Take the word of educated folks like Neil deGrasse Tyson, director of the Hayden Planetarium at the New York Museum or Natural History who tweeted: “End of the world prophecies for 2012 are hoaxes perpetrated by the scientifically illiterate on the scientifically uninformed.”

Mainstream scholars don’t buy into the Mayan calendar mess. But mainstream scholars don’t usually make headlines. And Mayan scholars say associating the end of the calendar with the end-of-the-world misinterprets the Mayans original intention, which, actually, was to insure that everything stays the same.

Not a bad birthday present.

I wish I had read this before I blew over a grand purchasing a year's worth of freeze-dried and dehydrated food from Costco, and another half-grand on survival gear a couple months ago. Bummer!



The facts behind the legends, information and
misinformation that has or may show up in your inbox

New Articles

Does entering your PIN in reverse at any ATM summon the police?

• Does the U.S. government grant multi-year tax holidays to immigrants?

• Ben Stein's television commentary about the observance of Christmas.

• About the first Thanksgiving proclamation issued by a U.S. president.

• Can the selection of a U.S. President be thrown to the House of Representatives if electors from one-third of the states do not cast Electoral College ballots?

• Did Hostess executives receive large pay increases while the company was preparing a bankruptcy filing?

• Did NBC edit an interview with the family of a deceased Navy SEAL to remove a reference to Christ?

• Don't forget to visit our Daily Snopes page for a collection of odd news stories from around the world!

Worth a Second Look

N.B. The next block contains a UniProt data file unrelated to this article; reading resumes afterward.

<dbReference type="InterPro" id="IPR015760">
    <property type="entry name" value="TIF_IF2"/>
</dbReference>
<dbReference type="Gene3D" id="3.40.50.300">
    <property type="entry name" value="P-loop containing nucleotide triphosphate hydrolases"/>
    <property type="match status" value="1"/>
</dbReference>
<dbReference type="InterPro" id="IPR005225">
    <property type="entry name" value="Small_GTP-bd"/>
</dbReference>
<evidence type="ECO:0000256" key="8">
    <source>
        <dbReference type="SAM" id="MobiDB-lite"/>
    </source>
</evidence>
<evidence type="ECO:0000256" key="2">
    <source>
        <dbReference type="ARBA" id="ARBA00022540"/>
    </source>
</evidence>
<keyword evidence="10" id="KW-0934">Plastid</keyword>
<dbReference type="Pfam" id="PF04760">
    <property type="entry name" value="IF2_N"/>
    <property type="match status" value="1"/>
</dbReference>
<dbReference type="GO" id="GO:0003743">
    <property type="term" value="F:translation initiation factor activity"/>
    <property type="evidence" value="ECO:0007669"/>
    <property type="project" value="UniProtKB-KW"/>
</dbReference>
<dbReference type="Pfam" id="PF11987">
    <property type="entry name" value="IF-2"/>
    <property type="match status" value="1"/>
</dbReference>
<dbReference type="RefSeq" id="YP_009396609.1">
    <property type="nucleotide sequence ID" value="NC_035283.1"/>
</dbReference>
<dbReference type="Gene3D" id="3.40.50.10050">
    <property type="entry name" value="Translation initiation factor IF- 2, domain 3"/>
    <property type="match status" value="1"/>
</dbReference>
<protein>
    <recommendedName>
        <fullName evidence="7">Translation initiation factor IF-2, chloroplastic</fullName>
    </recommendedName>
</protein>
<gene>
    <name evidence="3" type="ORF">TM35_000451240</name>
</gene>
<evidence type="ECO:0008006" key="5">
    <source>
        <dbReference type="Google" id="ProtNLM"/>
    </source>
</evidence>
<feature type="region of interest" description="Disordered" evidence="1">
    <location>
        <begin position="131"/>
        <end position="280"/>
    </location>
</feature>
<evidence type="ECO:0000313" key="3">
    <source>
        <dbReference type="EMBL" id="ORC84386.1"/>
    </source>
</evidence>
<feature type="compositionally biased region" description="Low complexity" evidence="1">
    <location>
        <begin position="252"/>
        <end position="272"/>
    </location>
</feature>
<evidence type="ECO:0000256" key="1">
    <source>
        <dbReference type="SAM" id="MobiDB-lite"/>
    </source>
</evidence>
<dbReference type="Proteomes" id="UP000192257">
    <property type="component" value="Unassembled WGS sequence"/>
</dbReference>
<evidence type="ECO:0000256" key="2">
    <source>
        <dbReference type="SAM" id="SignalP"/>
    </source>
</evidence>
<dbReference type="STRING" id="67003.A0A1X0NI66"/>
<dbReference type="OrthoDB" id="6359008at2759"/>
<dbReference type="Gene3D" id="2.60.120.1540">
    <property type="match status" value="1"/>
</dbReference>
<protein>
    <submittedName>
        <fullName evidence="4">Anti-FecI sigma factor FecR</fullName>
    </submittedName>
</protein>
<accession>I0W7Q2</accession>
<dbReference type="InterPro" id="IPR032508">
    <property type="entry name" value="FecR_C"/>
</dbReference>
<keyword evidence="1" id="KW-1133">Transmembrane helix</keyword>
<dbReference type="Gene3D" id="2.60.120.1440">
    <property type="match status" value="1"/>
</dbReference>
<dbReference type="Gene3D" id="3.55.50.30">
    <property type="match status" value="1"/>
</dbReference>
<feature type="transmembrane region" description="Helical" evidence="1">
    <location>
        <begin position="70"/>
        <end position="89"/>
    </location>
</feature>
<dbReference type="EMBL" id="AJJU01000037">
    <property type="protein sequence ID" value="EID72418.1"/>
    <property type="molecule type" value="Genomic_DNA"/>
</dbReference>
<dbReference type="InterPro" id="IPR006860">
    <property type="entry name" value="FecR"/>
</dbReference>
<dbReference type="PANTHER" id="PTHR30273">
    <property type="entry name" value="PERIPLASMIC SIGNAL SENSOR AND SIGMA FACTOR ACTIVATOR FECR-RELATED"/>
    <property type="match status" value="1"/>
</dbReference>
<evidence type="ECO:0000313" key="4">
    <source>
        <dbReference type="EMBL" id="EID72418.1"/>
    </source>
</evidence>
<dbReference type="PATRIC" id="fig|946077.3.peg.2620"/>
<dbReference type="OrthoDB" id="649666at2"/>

• Did President Kennedy call himself a jelly donut in his famous 1963 speech in Berlin, Germany?

Still Haunting the Inbox

• Check out our 25 Hottest Urban Legends list to keep abreast of what's circulating in the on-line world.

Fraud Afoot

• Visit our Top Scams page for a list of schemes commonly used by crooks to separate the unwary from their money.



Don't forget to set the YouTube preferences to large or full screen.

• • • • •

Don Hale sent in a ditty that works well as a theme song for the majority of us. As the song points out, be grateful you're on the green side of the grass. (4 Mins.)


• • • • •

Lumpy says it is very convenient to be pulled over by a traffic cop in the former Soviet Union country of Azeerbaijan. Why? Because you can pay your traffic fine right on the spot. (3 Mins.)


• • • • •

(For men only): Lumpy also has a holiday treat for you guys who are inclined to ogle a good looking gal performing a striptease in the middle of the street. (1 Min.)


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Here is some Internet technology that will be making the rounds this holiday season. The first link below will show 90 percent you what your residence looks like inside a snow globe. (If you are among the 10 percent that it doesn't work for, it means that Google hasn't yet taken photos of your home.)